Home Dentistry Articles Tooth development
The process of tooth development is highly complex.
Enamel, dentin, cementum, and the periodontium must all develop
at appropriate times in order to result in a healthy oral environment
Enamel forms, a process known as amelogenesis,
after dentin's initial formation, known as dentinogenesis. The
requirement of dentin's presence is termed "reciprocal induction."
Seen microscopically in hisologic slides, the
early formation of a tooth is seen in the distinction between
the vestibular lamina and the dental lamina. The dental lamina
will connect the developing tooth bud, which is the aggregation
of cells eventually forming a tooth, to the epithelial layer of
the mouth for a significant time.
Tooth development continues in the following
stages: the bud stage, the cap stage, the bell stage, and finally
maturation. It should be kept in mind that all the stages continue
through a gradual change, and frequently it is difficult to distinguish
absolutely in what stage is a developing tooth. The matter is
further complicated that histologic in different planes of the
same developing tooth can appear as different stages.
The bud stage is charaterized by the appearance
of a tooth bud without any clear arrangement of cells. The tooth
bud itself is the group of cells at the end of the dental lamina.
The cap stage has the first signs of an arrangement
of cells in the tooth bud. A small group of ectomesenchymal cells
discontinue producing extracellular substances, resulting in their
aggregation with each other. This group of cells is named the
dental papilla. At this point, the tooth bud seems to grow around
the ectomesenchymal aggregation, taking on the appearance of a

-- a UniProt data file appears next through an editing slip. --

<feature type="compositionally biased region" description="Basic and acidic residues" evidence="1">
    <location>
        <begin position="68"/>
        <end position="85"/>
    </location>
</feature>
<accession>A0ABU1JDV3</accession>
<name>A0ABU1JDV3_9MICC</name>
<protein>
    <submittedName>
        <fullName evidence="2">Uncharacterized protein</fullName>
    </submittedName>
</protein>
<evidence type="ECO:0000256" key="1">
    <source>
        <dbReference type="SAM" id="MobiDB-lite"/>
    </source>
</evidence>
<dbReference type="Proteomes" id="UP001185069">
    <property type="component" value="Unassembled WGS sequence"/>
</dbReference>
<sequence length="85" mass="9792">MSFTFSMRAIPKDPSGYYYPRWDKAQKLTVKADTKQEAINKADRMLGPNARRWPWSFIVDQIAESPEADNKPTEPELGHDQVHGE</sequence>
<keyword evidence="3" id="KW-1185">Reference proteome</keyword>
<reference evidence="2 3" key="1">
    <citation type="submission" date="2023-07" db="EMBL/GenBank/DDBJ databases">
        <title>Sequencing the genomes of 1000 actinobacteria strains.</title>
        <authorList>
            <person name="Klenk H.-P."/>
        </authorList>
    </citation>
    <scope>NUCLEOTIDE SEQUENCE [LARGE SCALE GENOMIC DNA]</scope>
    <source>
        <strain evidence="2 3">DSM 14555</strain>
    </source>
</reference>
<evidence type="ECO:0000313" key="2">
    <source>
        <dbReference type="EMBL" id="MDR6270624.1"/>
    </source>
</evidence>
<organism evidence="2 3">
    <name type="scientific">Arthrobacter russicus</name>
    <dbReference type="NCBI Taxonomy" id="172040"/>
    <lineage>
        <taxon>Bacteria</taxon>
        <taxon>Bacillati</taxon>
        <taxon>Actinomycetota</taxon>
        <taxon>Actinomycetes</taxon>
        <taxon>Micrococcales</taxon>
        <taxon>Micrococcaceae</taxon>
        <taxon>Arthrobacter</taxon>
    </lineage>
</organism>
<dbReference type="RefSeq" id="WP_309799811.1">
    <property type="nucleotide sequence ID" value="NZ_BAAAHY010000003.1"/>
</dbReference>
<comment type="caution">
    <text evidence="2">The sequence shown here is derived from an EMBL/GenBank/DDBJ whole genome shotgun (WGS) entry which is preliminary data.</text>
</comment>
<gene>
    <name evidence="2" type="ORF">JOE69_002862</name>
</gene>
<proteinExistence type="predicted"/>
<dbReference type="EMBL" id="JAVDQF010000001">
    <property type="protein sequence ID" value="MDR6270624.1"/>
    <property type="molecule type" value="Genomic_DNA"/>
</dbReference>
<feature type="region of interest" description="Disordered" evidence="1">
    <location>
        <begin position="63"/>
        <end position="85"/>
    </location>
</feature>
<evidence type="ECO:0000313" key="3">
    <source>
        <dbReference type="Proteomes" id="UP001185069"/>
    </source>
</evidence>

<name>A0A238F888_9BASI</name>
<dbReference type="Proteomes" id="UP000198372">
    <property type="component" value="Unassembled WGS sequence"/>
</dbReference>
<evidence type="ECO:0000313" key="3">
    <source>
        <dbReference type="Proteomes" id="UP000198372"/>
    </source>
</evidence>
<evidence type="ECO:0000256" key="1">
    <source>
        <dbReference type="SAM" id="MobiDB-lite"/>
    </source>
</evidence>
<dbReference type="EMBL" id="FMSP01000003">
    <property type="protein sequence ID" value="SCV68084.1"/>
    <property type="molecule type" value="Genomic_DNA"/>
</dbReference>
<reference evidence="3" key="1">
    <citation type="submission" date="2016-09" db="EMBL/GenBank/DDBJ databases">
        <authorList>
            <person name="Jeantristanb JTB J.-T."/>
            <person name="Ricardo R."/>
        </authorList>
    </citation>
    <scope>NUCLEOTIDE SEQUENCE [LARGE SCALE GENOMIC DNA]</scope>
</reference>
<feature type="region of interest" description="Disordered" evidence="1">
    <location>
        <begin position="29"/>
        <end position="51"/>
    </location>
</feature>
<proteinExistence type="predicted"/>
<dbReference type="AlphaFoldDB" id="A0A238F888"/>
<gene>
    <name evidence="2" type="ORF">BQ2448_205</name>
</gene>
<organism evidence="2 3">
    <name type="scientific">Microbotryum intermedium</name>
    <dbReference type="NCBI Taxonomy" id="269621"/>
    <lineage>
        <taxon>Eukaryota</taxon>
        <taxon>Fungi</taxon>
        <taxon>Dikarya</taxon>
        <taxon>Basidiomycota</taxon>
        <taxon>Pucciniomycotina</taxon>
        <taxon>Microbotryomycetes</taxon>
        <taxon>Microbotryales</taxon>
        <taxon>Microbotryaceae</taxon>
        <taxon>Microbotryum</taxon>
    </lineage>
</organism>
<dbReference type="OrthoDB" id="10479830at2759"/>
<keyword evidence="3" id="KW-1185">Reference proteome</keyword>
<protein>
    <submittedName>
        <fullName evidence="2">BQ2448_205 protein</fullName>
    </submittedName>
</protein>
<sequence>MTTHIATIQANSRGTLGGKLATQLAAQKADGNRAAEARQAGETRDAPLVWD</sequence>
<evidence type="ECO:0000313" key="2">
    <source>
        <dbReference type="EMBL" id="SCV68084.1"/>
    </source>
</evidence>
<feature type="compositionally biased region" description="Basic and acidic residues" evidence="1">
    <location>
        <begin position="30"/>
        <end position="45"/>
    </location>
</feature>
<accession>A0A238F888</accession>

cap, and becomes known as the enamel (or dental) organ. Limiting
the dental papilla and surrounding the enamel organ, a condensation
of ectomesenchymal cells is given the name, the dental follicle.
Eventually, the enamel organ will give rise to a tooth's enamel,
the dental papilla will give rise to a tooth's dentin and pulp,
and the dental follicle will give rise to all the supporting structures
of a tooth.
The bell stage is known for the histodifferentiation
and morphodifferentiaion which takes place. In appearance, the
dental organ is compared to the shape of a bell, and the majority
of its cells are termed stellate reticulum because of their star-shaped
appearance. In the enamel organ, the cells on its periphery segregate
into three important layers. Cuboidal cells on the periphery of
the dental organ are known as outer enamel epithelium. The cells
of the enamel organ adjacent to the dental papilla are known as
inner enamel epithelium. The cells between the inner enamel epithelium
and the stellate reticulum form a layer known as the stratum intermedium.
The rim of the dental organ where the outer and inner enamel epithelium
join is called the cervical loop.
Concurrently in the bell stage, other events
occur. The dental lamina disintegrates, leaving the developing
teeth completely separated from the epithelium of the oral cavity;
the two will not come into contact again until the final eruption
of the tooth into the mouth. Other structures that may appear
in a developing tooth are enamel knots, enamel cords, and enamel